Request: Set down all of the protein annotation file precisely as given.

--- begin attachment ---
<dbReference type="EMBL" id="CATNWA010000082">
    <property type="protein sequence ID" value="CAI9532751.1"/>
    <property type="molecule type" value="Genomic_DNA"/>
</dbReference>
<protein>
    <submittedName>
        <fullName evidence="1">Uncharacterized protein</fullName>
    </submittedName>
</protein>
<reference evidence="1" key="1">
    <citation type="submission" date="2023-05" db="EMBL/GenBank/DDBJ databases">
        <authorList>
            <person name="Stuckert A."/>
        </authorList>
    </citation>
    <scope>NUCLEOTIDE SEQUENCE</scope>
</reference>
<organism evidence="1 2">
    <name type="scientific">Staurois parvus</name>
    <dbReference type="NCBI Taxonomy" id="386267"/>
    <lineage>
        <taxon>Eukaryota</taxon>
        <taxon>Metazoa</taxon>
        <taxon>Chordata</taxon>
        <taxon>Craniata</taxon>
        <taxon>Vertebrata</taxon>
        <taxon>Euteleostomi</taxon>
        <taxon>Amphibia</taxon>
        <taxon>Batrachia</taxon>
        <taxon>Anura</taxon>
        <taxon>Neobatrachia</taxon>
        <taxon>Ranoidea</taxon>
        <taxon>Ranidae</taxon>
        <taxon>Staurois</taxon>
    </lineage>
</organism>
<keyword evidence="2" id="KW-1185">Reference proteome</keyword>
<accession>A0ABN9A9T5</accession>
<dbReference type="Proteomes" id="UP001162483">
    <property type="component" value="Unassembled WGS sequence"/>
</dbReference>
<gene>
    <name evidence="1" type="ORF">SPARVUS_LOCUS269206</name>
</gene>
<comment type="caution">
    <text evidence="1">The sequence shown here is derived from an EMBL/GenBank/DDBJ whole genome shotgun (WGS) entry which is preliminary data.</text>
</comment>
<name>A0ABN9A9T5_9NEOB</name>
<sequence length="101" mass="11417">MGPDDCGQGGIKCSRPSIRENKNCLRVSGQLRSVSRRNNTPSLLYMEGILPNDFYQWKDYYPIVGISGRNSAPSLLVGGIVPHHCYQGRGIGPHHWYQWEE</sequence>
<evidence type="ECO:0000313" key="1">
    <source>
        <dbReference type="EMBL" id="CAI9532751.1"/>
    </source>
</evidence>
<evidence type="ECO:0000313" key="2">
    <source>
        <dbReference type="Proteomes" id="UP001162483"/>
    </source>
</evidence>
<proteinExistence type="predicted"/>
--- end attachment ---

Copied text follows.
<dbReference type="EMBL" id="CATNWA010000082">
    <property type="protein sequence ID" value="CAI9532751.1"/>
    <property type="molecule type" value="Genomic_DNA"/>
</dbReference>
<protein>
    <submittedName>
        <fullName evidence="1">Uncharacterized protein</fullName>
    </submittedName>
</protein>
<reference evidence="1" key="1">
    <citation type="submission" date="2023-05" db="EMBL/GenBank/DDBJ databases">
        <authorList>
            <person name="Stuckert A."/>
        </authorList>
    </citation>
    <scope>NUCLEOTIDE SEQUENCE</scope>
</reference>
<organism evidence="1 2">
    <name type="scientific">Staurois parvus</name>
    <dbReference type="NCBI Taxonomy" id="386267"/>
    <lineage>
        <taxon>Eukaryota</taxon>
        <taxon>Metazoa</taxon>
        <taxon>Chordata</taxon>
        <taxon>Craniata</taxon>
        <taxon>Vertebrata</taxon>
        <taxon>Euteleostomi</taxon>
        <taxon>Amphibia</taxon>
        <taxon>Batrachia</taxon>
        <taxon>Anura</taxon>
        <taxon>Neobatrachia</taxon>
        <taxon>Ranoidea</taxon>
        <taxon>Ranidae</taxon>
        <taxon>Staurois</taxon>
    </lineage>
</organism>
<keyword evidence="2" id="KW-1185">Reference proteome</keyword>
<accession>A0ABN9A9T5</accession>
<dbReference type="Proteomes" id="UP001162483">
    <property type="component" value="Unassembled WGS sequence"/>
</dbReference>
<gene>
    <name evidence="1" type="ORF">SPARVUS_LOCUS269206</name>
</gene>
<comment type="caution">
    <text evidence="1">The sequence shown here is derived from an EMBL/GenBank/DDBJ whole genome shotgun (WGS) entry which is preliminary data.</text>
</comment>
<name>A0ABN9A9T5_9NEOB</name>
<sequence length="101" mass="11417">MGPDDCGQGGIKCSRPSIRENKNCLRVSGQLRSVSRRNNTPSLLYMEGILPNDFYQWKDYYPIVGISGRNSAPSLLVGGIVPHHCYQGRGIGPHHWYQWEE</sequence>
<evidence type="ECO:0000313" key="1">
    <source>
        <dbReference type="EMBL" id="CAI9532751.1"/>
    </source>
</evidence>
<evidence type="ECO:0000313" key="2">
    <source>
        <dbReference type="Proteomes" id="UP001162483"/>
    </source>
</evidence>
<proteinExistence type="predicted"/>